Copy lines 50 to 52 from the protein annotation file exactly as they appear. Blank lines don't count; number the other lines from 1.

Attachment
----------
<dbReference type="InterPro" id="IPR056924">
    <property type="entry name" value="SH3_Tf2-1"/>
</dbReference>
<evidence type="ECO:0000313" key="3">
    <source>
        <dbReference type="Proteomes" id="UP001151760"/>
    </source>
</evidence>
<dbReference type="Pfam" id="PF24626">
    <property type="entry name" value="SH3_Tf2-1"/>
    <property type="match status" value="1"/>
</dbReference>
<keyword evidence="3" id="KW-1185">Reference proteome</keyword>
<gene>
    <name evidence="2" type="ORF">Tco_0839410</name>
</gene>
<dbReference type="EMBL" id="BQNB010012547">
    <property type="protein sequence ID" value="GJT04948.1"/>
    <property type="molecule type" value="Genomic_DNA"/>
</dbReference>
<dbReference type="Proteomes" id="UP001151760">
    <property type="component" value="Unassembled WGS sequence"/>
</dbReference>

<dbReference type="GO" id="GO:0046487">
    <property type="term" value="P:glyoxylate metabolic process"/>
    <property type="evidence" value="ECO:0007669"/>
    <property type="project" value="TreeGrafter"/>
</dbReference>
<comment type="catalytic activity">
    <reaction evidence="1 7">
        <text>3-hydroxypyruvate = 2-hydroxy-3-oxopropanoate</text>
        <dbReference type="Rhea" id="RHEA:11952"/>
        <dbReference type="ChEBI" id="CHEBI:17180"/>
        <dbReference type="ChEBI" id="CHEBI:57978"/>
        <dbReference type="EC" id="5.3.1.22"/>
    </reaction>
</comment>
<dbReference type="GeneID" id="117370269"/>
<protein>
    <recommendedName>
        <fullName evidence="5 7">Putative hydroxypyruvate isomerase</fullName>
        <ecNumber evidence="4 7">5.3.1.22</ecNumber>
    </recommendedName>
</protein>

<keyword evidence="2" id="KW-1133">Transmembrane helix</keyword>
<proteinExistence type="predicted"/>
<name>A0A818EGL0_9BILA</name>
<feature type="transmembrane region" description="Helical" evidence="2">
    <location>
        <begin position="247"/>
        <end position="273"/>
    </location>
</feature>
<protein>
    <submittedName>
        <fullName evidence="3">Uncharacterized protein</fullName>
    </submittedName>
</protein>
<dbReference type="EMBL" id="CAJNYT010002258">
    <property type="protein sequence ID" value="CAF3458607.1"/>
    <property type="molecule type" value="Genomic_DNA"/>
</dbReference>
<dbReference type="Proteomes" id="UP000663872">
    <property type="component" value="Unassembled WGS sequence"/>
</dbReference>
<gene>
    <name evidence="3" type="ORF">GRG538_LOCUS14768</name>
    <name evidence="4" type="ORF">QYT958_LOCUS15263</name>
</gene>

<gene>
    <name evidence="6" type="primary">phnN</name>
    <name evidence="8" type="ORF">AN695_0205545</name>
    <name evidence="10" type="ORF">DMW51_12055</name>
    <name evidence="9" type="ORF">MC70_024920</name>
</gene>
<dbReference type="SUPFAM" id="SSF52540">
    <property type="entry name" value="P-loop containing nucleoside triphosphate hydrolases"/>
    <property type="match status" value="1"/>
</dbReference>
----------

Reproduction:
        <begin position="247"/>
        <end position="273"/>
    </location>